BJ: Oh, I use this '68 Gibson SG. I've never found a backup guitar that is even anywhere near close to it. This is akin to those pair of jeans that you just can't throw out because they just fit so well, you love them, and they look great. That's how a guitar feels. It's just one of those things that you can't let go, and you're always trying to find a suitable replacement for it.
MR: Favorite song...ever?
BJ: Oh, my gosh. I can't boil it down to one song. The first song that comes to mind though, is "Let It Loose" from The Rolling Stones' Exile On Main Street because they've written some of my favorite songs, and they're probably my all time favorite band to listen to, and that song just kills me.
MR: We touched on this a little bit earlier, but what advice do you have for new artists?
BJ: Well, assuming they're playing the same sort of thing that we're playing and want to achieve what we've achieved it's just--as so many people say--so much of it is just luck. We were able to hook up with the right people and get the right people to listen to out music. I think you've really got to hone it over years of playing live. Back then, we had friends that would jump to New York or L.A. thinking that was the place to get discovered. But it's not about careerism--it's sort of like playing the music that you love, and if you do that, everything else follows. You've got to sort of believe in the music more than worry about the career. It's got to be about the art, man.
MR: Beautiful. Where are you touring?
BJ: Well, in the States. We've just done the U.K., Belgium, Holland, and Germany a little bit, but we're probably going back there, maybe in the summer. In the meantime, we're going to hit Chicago, Minneapolis, and the Midwest for now. We're going down the East Coast as far as maybe D.C. or North Carolina. Then, we'll do the West Coast run, sort of from Vancouver down to L.A., stopping in San Francisco, Portland, and Seattle. That might be all we're able to do this year.
MR: Okay. If you sent an email to Jon Stewart right now, what would it say?
BJ: "Jon, please have us on your show again. What, are you too big for us now?"
MR: He had Springsteen, Waits, and, yeah...what about the Tom?
BJ: I know, exactly!
MR: Okay, time for your David Lynch story.
BJ: It's funny, when we were out in L.A., it was like a surreal talk show there. We were at this studio called Cherokee Studios, which had three studios. So, at any point in time, one was like a hip hop studio, and through the entire time, Rick James was at one of the studios, and then we had Hank Shocklee, who was producing this band...Hank Shocklee did all the Public Enemy stuff. So, he would be there, and then the guys from Jane's Addiction had that band that I think was called Deconstruction. It was all kinds of crazy. The Robb brothers had all kinds of stories--they were the producers and the studio owners--going back to the '60s. Sometimes we didn't know whether to believe them or not, or how much of it was mythology. They would tell these stories about Jeff "Skunk" Baxter doing this or that, and then Ron Wood was there with their dad and--crazy stories. One day, they were mixing the song " I'm Allowed," from Big Red Letter Day, and while we were in this one mixing session, David Lynch came in with Angelo Badalamenti and listened to the song and said (doing a Lynch impression), "That's a hit boys!" And then he told us the whole story of getting started in L.A., and going to the Denny's every day. Do you know that story?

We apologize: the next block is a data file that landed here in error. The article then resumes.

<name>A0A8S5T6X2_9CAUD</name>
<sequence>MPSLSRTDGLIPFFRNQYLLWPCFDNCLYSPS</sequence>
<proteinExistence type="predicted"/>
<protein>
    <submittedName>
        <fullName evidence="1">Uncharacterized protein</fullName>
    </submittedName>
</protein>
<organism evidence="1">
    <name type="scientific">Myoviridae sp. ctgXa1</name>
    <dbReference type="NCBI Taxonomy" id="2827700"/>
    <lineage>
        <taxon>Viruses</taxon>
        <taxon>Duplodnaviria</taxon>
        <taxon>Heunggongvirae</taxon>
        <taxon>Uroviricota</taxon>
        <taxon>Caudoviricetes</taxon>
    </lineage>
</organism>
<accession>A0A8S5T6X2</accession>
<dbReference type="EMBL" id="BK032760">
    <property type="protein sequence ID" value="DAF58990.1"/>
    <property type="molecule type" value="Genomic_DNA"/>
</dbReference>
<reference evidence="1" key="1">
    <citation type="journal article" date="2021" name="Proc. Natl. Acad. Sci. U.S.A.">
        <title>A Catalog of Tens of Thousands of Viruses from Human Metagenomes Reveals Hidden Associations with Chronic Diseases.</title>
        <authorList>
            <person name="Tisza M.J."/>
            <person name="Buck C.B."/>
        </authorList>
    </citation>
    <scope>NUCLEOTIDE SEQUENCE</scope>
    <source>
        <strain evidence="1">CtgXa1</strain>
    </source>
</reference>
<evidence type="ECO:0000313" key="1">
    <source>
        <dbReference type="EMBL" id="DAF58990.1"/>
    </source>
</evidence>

MR: No, let's hear it.
BJ: He said (Lynch impression again), " I was down to, literally, my last penny, and I reached into my pocket and there was my last greasy penny with a hair sticking on it. I thought, 'Things are getting really bad.'" But then, he got some call--I think it was around Eraserhead--then, one thing led to another. But David came in with Angelo, and then Jeff "Skunk Baxter" himself came in and listened to the track, and then at the end of the day, Gene Simmons from KISS was in there listening to our song. He told this story about Gene Pitney, which involved him standing up and singing, a cappella, the whole song "Town Without Pity" which, to us, was just insane.
MR: Sounds like the makings of great liner notes for the deluxe reissue.
BJ: Exactly, that's what we'll have to do for our twenty-fifth anniversary.
MR: Nice. I'm really glad we did this. I've been a fan for years, it's been fun to finally interview you.
BJ: Thank you very much, I appreciate it.
1. Arise, Watch
2. She's Not Your Thing
4. Don't Forget Me
5. Guilty Girls
6. Miss Barren Brooks
7. Paper Knife
8. Here I Come
9. Lost Weekend
10. The Hawks & The Sparrows
11. The Big Light
12. The Kids Just Sleep
13. Out Of The Dark
Transcribed by Ryan Gaffney